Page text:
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Gov. Gavin Newsom says California will independently review FDA-approved coronavirus vaccines

California will "independently review" all coronavirus vaccines approved by the federal Food and Drug Administration for distribution, Gov. Gavin Newsom (D) announced at a news conference Monday.

Why it matters: The move that comes days after NAID director Anthony Fauci said he had "strong confidence" in FDA-approved vaccines could cast further public doubt that the federal government could release a vaccine based on political motives, rather than safety and efficacy.


Of note: Newsom said he considers mid-2021 to be a realistic projection for when a vaccine could be publicly distributed, noting the "political polarization" around the issue.

  • "No matter who the next president is, we're going to maintain our vigilance," he added.

What else he's saying: "Of course, we don’t take anyone's word for it," Newsom said, announcing the establishment of the Scientific Safety Review Workgroup.

  • "We will do our own independently reviewed process with our world-class experts.
  • "These experts … will independently review and monitor any vaccine trials to guarantee safety, to guarantee equity and to guarantee the transparency of the distribution of our vaccines."

The big picture: Faucitold CBS Evening News last week that scientists should know by November or December whether potential COVID-19 vaccines are safe and effective and that vaccine candidates undergoing clinical trials could be widely available by April if this is proven to be the case.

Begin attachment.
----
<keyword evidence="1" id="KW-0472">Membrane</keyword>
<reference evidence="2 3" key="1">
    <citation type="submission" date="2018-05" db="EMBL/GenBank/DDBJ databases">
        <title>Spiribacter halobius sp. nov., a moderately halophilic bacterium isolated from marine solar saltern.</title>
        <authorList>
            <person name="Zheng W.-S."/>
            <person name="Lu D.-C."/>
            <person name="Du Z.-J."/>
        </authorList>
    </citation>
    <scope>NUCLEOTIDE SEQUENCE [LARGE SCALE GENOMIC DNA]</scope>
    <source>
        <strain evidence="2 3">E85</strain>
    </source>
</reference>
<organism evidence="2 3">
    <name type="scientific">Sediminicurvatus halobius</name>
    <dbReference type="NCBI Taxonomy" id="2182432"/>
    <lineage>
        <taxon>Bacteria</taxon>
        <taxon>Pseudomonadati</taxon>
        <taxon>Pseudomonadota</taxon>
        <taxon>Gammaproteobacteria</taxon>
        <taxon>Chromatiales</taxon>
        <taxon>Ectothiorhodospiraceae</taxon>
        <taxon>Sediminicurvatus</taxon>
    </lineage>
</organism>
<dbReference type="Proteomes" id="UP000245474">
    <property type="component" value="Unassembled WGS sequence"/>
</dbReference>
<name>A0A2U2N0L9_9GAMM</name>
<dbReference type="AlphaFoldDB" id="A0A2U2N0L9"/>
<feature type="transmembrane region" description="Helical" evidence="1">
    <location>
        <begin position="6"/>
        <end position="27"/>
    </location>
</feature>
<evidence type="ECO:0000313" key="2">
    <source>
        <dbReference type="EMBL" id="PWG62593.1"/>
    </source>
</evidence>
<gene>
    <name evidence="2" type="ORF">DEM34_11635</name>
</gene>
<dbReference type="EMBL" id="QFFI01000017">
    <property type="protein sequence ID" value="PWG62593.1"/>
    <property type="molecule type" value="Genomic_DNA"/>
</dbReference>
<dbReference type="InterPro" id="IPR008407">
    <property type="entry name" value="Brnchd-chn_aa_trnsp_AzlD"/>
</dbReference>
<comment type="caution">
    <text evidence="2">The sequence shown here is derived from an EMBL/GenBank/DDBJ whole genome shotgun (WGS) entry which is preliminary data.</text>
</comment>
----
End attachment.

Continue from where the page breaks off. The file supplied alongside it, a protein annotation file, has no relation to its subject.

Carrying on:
• Health officials testified on Capitol Hill in September that the vaccine approval process would be based on safety and efficacy, not politics.
  • The FDA also stressed in new guidelines last month it would toughen the requirements for a coronavirus vaccine emergency authorization.
  • The FDA did not immediately respond to Axios' request for comment.

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Why the startup world needs to ditch "unicorns" for "dragons"

When Aileen Lee originally coined the term "unicorn" in late 2013, she was describing the 39 "U.S.-based software companies started since 2003 and valued at over $1 billion by public or private market investors."

Flashback: It got redefined in early 2015 by yours truly and Erin Griffith, in a cover story for Fortune, as any privately-held startup valued at $1 billion or more. At the time, we counted 80 of them.

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Why it matters: The changes could reduce traffic to some news publishers, particularly companies that post a lot of political content.

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